I recently took part to a discussion, with MIT students and professors.
The question was: What is most valuable: water, energy, or time? How to prioritize these elements? How to use each of these resources?
I saw that time is set besides water and energy. Interesting.
A fellow from the USA referred to 'indigenous culture', meaning anything which is not urban USA culture. Interesting.
Actually, I told her, am a representative of such a indigenous culture. I am a primitive brutal indigenous and uncivilised man from the South of Italy. :-) I unworthly represent only a few millenia of civilization.
Yet, a fellow from the Near East and another very intelligent lady from Japan, seemed to set time aside from other commodities, as it had a different nature. I feel some affinity with them.
I would like to underline that we are discussing in English. Language frames and conditions thinking. Thinking in different languages gives freedom and creativity. I would guess that in the heart language of said fellow from the Near East and said very intelligent lady from Japan, there is something that does not quite match with English.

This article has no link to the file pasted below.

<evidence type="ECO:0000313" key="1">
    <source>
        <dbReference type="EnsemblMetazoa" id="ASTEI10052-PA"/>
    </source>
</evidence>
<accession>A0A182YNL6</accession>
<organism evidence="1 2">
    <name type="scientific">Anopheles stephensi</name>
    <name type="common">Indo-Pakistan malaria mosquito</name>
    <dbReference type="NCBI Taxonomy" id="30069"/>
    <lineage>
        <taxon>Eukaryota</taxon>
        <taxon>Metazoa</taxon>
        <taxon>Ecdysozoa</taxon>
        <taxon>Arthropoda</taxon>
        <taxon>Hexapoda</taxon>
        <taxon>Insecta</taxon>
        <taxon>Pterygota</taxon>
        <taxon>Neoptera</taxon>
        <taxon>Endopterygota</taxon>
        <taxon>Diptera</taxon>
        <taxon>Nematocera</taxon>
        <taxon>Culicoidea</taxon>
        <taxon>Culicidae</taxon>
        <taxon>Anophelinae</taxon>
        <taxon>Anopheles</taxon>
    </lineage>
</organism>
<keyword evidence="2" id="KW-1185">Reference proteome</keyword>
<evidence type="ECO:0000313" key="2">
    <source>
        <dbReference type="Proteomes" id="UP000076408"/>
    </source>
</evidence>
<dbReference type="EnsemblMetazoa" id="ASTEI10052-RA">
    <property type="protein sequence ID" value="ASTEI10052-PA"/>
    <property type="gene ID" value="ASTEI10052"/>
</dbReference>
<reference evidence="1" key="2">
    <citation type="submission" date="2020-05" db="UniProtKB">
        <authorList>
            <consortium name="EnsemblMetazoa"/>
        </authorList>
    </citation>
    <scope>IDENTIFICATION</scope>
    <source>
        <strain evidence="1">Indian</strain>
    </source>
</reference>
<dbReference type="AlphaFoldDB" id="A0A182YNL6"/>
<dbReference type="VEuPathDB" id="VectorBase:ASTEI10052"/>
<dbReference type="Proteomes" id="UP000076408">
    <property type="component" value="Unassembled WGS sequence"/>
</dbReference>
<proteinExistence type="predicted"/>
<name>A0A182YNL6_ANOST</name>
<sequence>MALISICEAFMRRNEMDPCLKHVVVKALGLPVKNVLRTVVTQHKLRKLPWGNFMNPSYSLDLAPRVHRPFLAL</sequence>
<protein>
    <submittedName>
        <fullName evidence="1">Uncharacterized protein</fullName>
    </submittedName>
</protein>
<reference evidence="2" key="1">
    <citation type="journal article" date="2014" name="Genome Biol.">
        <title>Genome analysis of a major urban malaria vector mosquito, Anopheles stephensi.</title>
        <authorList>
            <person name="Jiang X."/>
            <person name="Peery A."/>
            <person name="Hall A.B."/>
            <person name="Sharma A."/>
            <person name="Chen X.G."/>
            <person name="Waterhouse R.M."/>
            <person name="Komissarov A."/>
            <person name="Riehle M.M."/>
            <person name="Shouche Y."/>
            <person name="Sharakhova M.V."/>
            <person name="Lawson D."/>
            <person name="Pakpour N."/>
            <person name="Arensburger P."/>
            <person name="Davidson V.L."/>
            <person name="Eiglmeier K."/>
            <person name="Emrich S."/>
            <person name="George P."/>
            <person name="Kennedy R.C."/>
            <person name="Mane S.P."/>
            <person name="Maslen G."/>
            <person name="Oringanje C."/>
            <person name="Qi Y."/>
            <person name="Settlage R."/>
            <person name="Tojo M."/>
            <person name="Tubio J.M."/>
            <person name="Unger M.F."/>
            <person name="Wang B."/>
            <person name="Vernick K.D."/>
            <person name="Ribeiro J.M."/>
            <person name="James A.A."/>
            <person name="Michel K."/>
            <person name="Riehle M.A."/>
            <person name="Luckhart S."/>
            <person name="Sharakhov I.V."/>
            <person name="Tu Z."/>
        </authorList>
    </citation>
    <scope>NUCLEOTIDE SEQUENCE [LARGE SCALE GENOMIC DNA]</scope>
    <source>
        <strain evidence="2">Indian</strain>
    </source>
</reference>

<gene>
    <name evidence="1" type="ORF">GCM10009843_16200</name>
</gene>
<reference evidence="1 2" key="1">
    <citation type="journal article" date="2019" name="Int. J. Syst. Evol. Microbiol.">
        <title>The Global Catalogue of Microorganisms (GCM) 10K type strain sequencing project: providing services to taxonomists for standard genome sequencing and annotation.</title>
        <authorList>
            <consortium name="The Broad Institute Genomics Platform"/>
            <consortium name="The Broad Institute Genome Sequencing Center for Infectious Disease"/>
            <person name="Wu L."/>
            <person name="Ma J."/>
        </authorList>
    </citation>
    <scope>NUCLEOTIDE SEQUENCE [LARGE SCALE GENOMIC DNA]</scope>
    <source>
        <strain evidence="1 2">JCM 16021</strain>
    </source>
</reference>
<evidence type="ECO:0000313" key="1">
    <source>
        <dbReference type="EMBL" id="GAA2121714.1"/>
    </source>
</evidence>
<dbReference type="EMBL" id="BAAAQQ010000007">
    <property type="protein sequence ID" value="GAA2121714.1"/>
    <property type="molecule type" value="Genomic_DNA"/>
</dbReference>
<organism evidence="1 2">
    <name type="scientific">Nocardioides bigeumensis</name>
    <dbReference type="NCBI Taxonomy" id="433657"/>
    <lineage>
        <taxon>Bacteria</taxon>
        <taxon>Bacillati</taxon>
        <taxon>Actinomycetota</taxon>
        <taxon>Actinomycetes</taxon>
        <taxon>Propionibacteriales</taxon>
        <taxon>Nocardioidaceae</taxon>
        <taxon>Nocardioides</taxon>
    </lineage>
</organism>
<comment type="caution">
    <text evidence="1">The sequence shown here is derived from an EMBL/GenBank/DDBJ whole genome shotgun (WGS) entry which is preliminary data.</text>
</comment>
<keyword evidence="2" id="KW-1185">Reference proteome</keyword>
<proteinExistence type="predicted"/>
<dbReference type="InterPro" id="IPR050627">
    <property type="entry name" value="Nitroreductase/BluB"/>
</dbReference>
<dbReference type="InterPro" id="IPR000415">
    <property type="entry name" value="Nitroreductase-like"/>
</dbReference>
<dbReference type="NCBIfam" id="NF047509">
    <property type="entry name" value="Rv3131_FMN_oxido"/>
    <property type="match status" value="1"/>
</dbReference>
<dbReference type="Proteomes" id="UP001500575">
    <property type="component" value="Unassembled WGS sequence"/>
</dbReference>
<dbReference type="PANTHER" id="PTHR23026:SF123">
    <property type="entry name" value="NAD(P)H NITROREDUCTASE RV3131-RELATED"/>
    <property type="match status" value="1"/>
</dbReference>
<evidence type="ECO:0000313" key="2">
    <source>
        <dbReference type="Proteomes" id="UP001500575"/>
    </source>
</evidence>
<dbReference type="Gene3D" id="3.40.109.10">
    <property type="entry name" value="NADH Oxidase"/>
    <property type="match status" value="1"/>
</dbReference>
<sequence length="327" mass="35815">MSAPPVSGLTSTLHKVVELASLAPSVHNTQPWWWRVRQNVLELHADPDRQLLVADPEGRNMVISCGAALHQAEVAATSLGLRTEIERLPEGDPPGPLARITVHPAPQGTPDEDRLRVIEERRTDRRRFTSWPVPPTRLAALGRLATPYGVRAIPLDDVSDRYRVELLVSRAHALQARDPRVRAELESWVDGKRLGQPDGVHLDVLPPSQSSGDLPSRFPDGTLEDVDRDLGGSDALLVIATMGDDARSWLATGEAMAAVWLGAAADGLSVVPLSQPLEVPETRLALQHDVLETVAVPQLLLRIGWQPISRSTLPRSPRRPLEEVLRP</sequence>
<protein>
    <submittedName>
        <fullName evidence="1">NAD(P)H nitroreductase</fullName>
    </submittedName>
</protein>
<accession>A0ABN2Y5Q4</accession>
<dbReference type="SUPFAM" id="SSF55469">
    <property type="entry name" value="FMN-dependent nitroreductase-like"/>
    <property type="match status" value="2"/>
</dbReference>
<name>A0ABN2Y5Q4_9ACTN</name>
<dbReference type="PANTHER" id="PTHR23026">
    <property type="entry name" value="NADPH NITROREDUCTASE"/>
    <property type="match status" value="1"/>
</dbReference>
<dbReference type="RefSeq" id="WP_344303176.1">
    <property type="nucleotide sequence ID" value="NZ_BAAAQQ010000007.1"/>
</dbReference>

English language is an utilitarian/utilitaristic language. Very practical. But is does not capture human reality fully.
In English language there is an underlying methaphorical concept. TIME IS MONEY. English language is full of expressions reflecting such concept: you are wasting my time, this gadget will save you hours, that flat tyre cost me one hour, I have invested a lot of time....
In many languages, these expressions can be translated without distorting much of the
Yet, in many languages, time has very different connotations.
In Italian, we have an expression: 'sciupare il tempo'. It does not translate exactly into 'wasting time'. 'Sciupare' means spoiling the beauty, harmony, cleaness, or order of something. The underlying conception of time is different, although such conception of time is under ferocious attack.
The idea that everything can be reduced to money is a key assumption of neoliberalism.